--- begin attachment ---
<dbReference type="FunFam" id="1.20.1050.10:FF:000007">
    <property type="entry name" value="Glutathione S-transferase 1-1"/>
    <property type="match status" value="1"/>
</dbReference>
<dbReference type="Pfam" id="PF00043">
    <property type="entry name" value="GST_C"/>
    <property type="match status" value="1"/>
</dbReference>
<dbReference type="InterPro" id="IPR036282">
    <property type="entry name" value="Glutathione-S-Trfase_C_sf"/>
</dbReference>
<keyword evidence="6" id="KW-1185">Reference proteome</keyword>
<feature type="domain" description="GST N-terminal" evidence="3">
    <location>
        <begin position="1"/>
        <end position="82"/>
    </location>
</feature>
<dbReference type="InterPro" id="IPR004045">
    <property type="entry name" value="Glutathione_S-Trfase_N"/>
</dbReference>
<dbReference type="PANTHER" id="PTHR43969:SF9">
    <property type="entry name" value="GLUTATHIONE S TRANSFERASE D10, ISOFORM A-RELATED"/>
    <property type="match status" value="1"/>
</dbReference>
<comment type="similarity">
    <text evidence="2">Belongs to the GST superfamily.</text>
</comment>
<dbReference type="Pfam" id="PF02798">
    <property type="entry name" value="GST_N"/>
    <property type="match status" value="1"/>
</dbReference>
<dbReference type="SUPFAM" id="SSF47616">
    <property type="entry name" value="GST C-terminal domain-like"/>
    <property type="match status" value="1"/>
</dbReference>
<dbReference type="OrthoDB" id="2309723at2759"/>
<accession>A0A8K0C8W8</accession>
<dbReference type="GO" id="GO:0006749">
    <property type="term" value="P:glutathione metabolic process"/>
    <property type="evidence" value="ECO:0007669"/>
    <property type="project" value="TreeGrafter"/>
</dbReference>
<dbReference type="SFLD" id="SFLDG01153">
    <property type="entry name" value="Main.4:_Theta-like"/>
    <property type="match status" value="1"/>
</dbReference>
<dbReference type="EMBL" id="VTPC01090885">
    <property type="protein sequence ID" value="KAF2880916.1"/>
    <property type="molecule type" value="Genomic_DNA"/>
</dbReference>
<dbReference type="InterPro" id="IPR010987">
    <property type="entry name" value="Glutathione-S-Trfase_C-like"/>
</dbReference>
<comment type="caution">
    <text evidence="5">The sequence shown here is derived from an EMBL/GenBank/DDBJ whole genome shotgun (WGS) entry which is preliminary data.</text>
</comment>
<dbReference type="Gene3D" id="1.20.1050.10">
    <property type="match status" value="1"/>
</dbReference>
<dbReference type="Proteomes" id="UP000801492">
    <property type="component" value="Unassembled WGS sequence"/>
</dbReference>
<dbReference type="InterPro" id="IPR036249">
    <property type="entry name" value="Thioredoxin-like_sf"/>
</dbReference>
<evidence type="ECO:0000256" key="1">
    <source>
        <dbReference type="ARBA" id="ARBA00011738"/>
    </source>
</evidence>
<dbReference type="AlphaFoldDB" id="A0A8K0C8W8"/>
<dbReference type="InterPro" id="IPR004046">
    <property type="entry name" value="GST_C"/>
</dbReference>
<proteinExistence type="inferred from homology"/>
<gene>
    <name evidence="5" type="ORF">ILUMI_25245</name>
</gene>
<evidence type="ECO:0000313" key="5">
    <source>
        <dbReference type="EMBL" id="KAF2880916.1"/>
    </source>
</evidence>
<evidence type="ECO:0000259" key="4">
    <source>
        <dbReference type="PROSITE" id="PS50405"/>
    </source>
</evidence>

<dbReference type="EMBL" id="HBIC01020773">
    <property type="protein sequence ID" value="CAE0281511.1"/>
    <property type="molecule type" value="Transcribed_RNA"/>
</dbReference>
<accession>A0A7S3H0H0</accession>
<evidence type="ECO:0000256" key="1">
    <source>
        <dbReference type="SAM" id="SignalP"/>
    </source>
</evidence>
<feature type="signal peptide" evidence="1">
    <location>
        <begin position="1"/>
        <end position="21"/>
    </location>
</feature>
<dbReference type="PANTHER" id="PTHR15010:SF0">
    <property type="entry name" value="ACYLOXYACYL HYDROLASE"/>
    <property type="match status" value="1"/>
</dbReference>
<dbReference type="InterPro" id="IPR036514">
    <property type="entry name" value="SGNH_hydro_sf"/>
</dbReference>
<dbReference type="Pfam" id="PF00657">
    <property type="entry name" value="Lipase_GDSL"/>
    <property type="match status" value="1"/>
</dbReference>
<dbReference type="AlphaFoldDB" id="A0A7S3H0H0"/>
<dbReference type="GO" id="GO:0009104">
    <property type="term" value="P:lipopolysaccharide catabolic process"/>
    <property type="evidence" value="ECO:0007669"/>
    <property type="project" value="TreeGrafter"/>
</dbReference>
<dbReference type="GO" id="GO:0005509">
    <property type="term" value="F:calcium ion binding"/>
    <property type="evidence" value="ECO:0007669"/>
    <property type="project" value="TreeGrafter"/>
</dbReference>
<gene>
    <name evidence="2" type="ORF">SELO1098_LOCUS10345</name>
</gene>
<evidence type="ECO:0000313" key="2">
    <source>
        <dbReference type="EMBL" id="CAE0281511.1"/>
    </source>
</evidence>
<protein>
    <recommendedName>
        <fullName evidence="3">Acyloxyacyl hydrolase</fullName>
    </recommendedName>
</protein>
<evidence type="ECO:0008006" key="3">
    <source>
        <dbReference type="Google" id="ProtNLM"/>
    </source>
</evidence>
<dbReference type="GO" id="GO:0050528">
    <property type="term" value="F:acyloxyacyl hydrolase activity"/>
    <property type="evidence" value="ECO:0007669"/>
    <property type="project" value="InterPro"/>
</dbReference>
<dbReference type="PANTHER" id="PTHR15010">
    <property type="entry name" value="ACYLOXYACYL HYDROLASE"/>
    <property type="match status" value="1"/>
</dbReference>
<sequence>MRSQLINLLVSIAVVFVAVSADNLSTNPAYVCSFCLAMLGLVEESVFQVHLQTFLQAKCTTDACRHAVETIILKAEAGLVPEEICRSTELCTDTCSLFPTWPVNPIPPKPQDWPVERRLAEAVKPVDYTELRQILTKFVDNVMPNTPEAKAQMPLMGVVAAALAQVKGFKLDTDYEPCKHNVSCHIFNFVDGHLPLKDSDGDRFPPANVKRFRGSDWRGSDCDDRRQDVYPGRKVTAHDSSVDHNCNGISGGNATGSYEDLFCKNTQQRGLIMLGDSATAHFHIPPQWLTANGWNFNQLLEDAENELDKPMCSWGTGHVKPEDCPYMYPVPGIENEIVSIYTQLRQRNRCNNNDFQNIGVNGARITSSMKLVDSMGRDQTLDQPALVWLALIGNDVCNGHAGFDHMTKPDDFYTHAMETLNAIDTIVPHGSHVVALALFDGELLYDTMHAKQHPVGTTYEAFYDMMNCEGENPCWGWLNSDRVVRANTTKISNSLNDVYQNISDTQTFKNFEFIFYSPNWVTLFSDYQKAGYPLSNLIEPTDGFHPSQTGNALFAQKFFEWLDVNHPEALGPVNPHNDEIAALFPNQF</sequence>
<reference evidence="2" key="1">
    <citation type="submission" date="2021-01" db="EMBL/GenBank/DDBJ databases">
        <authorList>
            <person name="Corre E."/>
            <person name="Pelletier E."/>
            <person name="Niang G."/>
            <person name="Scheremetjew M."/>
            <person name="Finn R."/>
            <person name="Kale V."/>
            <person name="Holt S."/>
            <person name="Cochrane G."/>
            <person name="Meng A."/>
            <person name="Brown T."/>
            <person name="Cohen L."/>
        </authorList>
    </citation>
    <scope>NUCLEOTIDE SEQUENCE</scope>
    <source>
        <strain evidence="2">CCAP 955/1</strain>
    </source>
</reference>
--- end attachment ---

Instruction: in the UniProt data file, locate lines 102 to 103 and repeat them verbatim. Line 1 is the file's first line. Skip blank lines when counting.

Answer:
        <begin position="1"/>
        <end position="21"/>